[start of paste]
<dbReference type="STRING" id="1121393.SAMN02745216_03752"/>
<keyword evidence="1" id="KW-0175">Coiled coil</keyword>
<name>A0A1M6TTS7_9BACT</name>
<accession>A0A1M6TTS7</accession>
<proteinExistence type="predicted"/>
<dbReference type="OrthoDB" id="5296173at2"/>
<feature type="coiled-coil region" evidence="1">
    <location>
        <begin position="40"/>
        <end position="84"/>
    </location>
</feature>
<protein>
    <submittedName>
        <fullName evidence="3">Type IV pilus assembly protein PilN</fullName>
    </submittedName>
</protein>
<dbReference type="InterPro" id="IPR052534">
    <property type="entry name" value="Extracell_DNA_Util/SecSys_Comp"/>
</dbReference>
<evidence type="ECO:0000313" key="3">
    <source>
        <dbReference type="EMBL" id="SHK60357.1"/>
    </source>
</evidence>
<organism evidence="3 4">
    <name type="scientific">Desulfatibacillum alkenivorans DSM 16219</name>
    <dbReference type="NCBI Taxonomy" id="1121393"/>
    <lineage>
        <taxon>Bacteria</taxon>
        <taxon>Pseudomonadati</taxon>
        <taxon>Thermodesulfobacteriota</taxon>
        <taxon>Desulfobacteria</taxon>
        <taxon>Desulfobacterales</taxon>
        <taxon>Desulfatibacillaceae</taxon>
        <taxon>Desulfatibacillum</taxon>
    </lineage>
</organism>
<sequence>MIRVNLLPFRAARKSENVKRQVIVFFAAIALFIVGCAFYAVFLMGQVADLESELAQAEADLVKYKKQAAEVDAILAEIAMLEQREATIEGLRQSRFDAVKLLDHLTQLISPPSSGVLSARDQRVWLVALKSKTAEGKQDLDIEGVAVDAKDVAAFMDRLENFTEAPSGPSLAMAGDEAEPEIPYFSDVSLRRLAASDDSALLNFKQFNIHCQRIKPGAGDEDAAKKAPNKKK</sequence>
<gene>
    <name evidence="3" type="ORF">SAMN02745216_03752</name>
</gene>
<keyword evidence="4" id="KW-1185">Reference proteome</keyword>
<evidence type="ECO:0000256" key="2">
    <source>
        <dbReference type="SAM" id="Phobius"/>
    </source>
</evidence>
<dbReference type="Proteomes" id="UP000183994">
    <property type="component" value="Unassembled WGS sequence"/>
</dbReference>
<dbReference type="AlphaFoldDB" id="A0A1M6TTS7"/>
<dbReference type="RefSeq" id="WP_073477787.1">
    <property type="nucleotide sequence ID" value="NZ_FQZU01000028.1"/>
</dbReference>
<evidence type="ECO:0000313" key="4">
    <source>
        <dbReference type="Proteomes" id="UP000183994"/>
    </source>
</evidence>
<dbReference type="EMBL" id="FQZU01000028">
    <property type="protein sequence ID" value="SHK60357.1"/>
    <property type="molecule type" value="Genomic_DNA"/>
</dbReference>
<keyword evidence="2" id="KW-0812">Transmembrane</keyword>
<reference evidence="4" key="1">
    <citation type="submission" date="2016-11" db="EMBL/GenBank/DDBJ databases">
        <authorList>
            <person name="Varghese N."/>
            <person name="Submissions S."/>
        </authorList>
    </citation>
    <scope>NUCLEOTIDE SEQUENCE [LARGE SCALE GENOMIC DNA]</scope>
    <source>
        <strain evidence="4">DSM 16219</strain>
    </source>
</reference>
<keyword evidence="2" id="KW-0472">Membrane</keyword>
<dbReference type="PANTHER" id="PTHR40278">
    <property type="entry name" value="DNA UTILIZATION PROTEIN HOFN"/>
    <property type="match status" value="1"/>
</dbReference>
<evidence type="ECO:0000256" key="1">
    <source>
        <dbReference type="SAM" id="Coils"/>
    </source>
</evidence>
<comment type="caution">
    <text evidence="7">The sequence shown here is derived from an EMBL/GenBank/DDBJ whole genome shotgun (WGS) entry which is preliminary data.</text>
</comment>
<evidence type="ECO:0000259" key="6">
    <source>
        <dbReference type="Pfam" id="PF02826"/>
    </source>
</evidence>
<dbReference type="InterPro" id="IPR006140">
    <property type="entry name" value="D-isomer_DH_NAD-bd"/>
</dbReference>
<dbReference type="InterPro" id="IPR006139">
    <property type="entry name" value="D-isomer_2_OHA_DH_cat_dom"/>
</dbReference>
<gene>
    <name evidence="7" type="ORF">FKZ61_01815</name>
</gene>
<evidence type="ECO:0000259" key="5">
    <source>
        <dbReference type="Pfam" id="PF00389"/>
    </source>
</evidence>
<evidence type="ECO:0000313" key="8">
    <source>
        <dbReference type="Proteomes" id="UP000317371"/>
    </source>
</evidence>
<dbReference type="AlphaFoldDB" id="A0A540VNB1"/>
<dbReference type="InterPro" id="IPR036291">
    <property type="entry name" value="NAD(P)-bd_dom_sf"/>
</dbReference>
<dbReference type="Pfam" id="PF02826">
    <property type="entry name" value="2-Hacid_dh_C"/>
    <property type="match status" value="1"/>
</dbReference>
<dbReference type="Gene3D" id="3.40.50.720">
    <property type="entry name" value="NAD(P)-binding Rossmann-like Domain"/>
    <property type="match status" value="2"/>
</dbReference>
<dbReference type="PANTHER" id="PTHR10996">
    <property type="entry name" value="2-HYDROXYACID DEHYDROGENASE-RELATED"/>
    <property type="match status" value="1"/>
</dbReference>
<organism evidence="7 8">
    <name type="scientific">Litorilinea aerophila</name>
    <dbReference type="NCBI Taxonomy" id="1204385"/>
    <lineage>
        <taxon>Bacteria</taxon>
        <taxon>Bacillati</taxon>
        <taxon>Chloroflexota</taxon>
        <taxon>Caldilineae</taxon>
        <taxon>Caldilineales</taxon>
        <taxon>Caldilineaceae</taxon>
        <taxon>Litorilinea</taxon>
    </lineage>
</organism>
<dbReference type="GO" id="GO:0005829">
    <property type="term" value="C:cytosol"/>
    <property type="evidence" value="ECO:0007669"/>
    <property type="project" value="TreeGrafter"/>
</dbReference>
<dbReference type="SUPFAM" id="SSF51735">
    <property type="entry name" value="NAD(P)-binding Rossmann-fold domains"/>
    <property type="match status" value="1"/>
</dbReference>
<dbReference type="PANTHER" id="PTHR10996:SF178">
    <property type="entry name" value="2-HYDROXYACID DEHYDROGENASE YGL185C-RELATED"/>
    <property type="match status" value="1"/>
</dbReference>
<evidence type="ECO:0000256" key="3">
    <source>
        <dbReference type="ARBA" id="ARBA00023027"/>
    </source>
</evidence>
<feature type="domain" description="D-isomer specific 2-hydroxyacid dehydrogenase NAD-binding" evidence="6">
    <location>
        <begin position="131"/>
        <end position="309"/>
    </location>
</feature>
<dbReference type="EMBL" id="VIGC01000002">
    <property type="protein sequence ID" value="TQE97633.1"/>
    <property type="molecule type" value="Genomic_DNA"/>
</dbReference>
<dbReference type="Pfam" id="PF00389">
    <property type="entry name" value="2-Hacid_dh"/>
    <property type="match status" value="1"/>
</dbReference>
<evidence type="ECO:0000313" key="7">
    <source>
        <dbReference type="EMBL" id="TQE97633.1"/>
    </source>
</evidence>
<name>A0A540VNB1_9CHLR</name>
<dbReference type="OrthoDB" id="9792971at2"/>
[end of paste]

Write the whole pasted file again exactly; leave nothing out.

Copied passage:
<dbReference type="STRING" id="1121393.SAMN02745216_03752"/>
<keyword evidence="1" id="KW-0175">Coiled coil</keyword>
<name>A0A1M6TTS7_9BACT</name>
<accession>A0A1M6TTS7</accession>
<proteinExistence type="predicted"/>
<dbReference type="OrthoDB" id="5296173at2"/>
<feature type="coiled-coil region" evidence="1">
    <location>
        <begin position="40"/>
        <end position="84"/>
    </location>
</feature>
<protein>
    <submittedName>
        <fullName evidence="3">Type IV pilus assembly protein PilN</fullName>
    </submittedName>
</protein>
<dbReference type="InterPro" id="IPR052534">
    <property type="entry name" value="Extracell_DNA_Util/SecSys_Comp"/>
</dbReference>
<evidence type="ECO:0000313" key="3">
    <source>
        <dbReference type="EMBL" id="SHK60357.1"/>
    </source>
</evidence>
<organism evidence="3 4">
    <name type="scientific">Desulfatibacillum alkenivorans DSM 16219</name>
    <dbReference type="NCBI Taxonomy" id="1121393"/>
    <lineage>
        <taxon>Bacteria</taxon>
        <taxon>Pseudomonadati</taxon>
        <taxon>Thermodesulfobacteriota</taxon>
        <taxon>Desulfobacteria</taxon>
        <taxon>Desulfobacterales</taxon>
        <taxon>Desulfatibacillaceae</taxon>
        <taxon>Desulfatibacillum</taxon>
    </lineage>
</organism>
<sequence>MIRVNLLPFRAARKSENVKRQVIVFFAAIALFIVGCAFYAVFLMGQVADLESELAQAEADLVKYKKQAAEVDAILAEIAMLEQREATIEGLRQSRFDAVKLLDHLTQLISPPSSGVLSARDQRVWLVALKSKTAEGKQDLDIEGVAVDAKDVAAFMDRLENFTEAPSGPSLAMAGDEAEPEIPYFSDVSLRRLAASDDSALLNFKQFNIHCQRIKPGAGDEDAAKKAPNKKK</sequence>
<gene>
    <name evidence="3" type="ORF">SAMN02745216_03752</name>
</gene>
<keyword evidence="4" id="KW-1185">Reference proteome</keyword>
<evidence type="ECO:0000256" key="2">
    <source>
        <dbReference type="SAM" id="Phobius"/>
    </source>
</evidence>
<dbReference type="Proteomes" id="UP000183994">
    <property type="component" value="Unassembled WGS sequence"/>
</dbReference>
<dbReference type="AlphaFoldDB" id="A0A1M6TTS7"/>
<dbReference type="RefSeq" id="WP_073477787.1">
    <property type="nucleotide sequence ID" value="NZ_FQZU01000028.1"/>
</dbReference>
<evidence type="ECO:0000313" key="4">
    <source>
        <dbReference type="Proteomes" id="UP000183994"/>
    </source>
</evidence>
<dbReference type="EMBL" id="FQZU01000028">
    <property type="protein sequence ID" value="SHK60357.1"/>
    <property type="molecule type" value="Genomic_DNA"/>
</dbReference>
<keyword evidence="2" id="KW-0812">Transmembrane</keyword>
<reference evidence="4" key="1">
    <citation type="submission" date="2016-11" db="EMBL/GenBank/DDBJ databases">
        <authorList>
            <person name="Varghese N."/>
            <person name="Submissions S."/>
        </authorList>
    </citation>
    <scope>NUCLEOTIDE SEQUENCE [LARGE SCALE GENOMIC DNA]</scope>
    <source>
        <strain evidence="4">DSM 16219</strain>
    </source>
</reference>
<keyword evidence="2" id="KW-0472">Membrane</keyword>
<dbReference type="PANTHER" id="PTHR40278">
    <property type="entry name" value="DNA UTILIZATION PROTEIN HOFN"/>
    <property type="match status" value="1"/>
</dbReference>
<evidence type="ECO:0000256" key="1">
    <source>
        <dbReference type="SAM" id="Coils"/>
    </source>
</evidence>
<comment type="caution">
    <text evidence="7">The sequence shown here is derived from an EMBL/GenBank/DDBJ whole genome shotgun (WGS) entry which is preliminary data.</text>
</comment>
<evidence type="ECO:0000259" key="6">
    <source>
        <dbReference type="Pfam" id="PF02826"/>
    </source>
</evidence>
<dbReference type="InterPro" id="IPR006140">
    <property type="entry name" value="D-isomer_DH_NAD-bd"/>
</dbReference>
<dbReference type="InterPro" id="IPR006139">
    <property type="entry name" value="D-isomer_2_OHA_DH_cat_dom"/>
</dbReference>
<gene>
    <name evidence="7" type="ORF">FKZ61_01815</name>
</gene>
<evidence type="ECO:0000259" key="5">
    <source>
        <dbReference type="Pfam" id="PF00389"/>
    </source>
</evidence>
<evidence type="ECO:0000313" key="8">
    <source>
        <dbReference type="Proteomes" id="UP000317371"/>
    </source>
</evidence>
<dbReference type="AlphaFoldDB" id="A0A540VNB1"/>
<dbReference type="InterPro" id="IPR036291">
    <property type="entry name" value="NAD(P)-bd_dom_sf"/>
</dbReference>
<dbReference type="Pfam" id="PF02826">
    <property type="entry name" value="2-Hacid_dh_C"/>
    <property type="match status" value="1"/>
</dbReference>
<dbReference type="Gene3D" id="3.40.50.720">
    <property type="entry name" value="NAD(P)-binding Rossmann-like Domain"/>
    <property type="match status" value="2"/>
</dbReference>
<dbReference type="PANTHER" id="PTHR10996">
    <property type="entry name" value="2-HYDROXYACID DEHYDROGENASE-RELATED"/>
    <property type="match status" value="1"/>
</dbReference>
<organism evidence="7 8">
    <name type="scientific">Litorilinea aerophila</name>
    <dbReference type="NCBI Taxonomy" id="1204385"/>
    <lineage>
        <taxon>Bacteria</taxon>
        <taxon>Bacillati</taxon>
        <taxon>Chloroflexota</taxon>
        <taxon>Caldilineae</taxon>
        <taxon>Caldilineales</taxon>
        <taxon>Caldilineaceae</taxon>
        <taxon>Litorilinea</taxon>
    </lineage>
</organism>
<dbReference type="GO" id="GO:0005829">
    <property type="term" value="C:cytosol"/>
    <property type="evidence" value="ECO:0007669"/>
    <property type="project" value="TreeGrafter"/>
</dbReference>
<dbReference type="SUPFAM" id="SSF51735">
    <property type="entry name" value="NAD(P)-binding Rossmann-fold domains"/>
    <property type="match status" value="1"/>
</dbReference>
<dbReference type="PANTHER" id="PTHR10996:SF178">
    <property type="entry name" value="2-HYDROXYACID DEHYDROGENASE YGL185C-RELATED"/>
    <property type="match status" value="1"/>
</dbReference>
<evidence type="ECO:0000256" key="3">
    <source>
        <dbReference type="ARBA" id="ARBA00023027"/>
    </source>
</evidence>
<feature type="domain" description="D-isomer specific 2-hydroxyacid dehydrogenase NAD-binding" evidence="6">
    <location>
        <begin position="131"/>
        <end position="309"/>
    </location>
</feature>
<dbReference type="EMBL" id="VIGC01000002">
    <property type="protein sequence ID" value="TQE97633.1"/>
    <property type="molecule type" value="Genomic_DNA"/>
</dbReference>
<dbReference type="Pfam" id="PF00389">
    <property type="entry name" value="2-Hacid_dh"/>
    <property type="match status" value="1"/>
</dbReference>
<evidence type="ECO:0000313" key="7">
    <source>
        <dbReference type="EMBL" id="TQE97633.1"/>
    </source>
</evidence>
<name>A0A540VNB1_9CHLR</name>
<dbReference type="OrthoDB" id="9792971at2"/>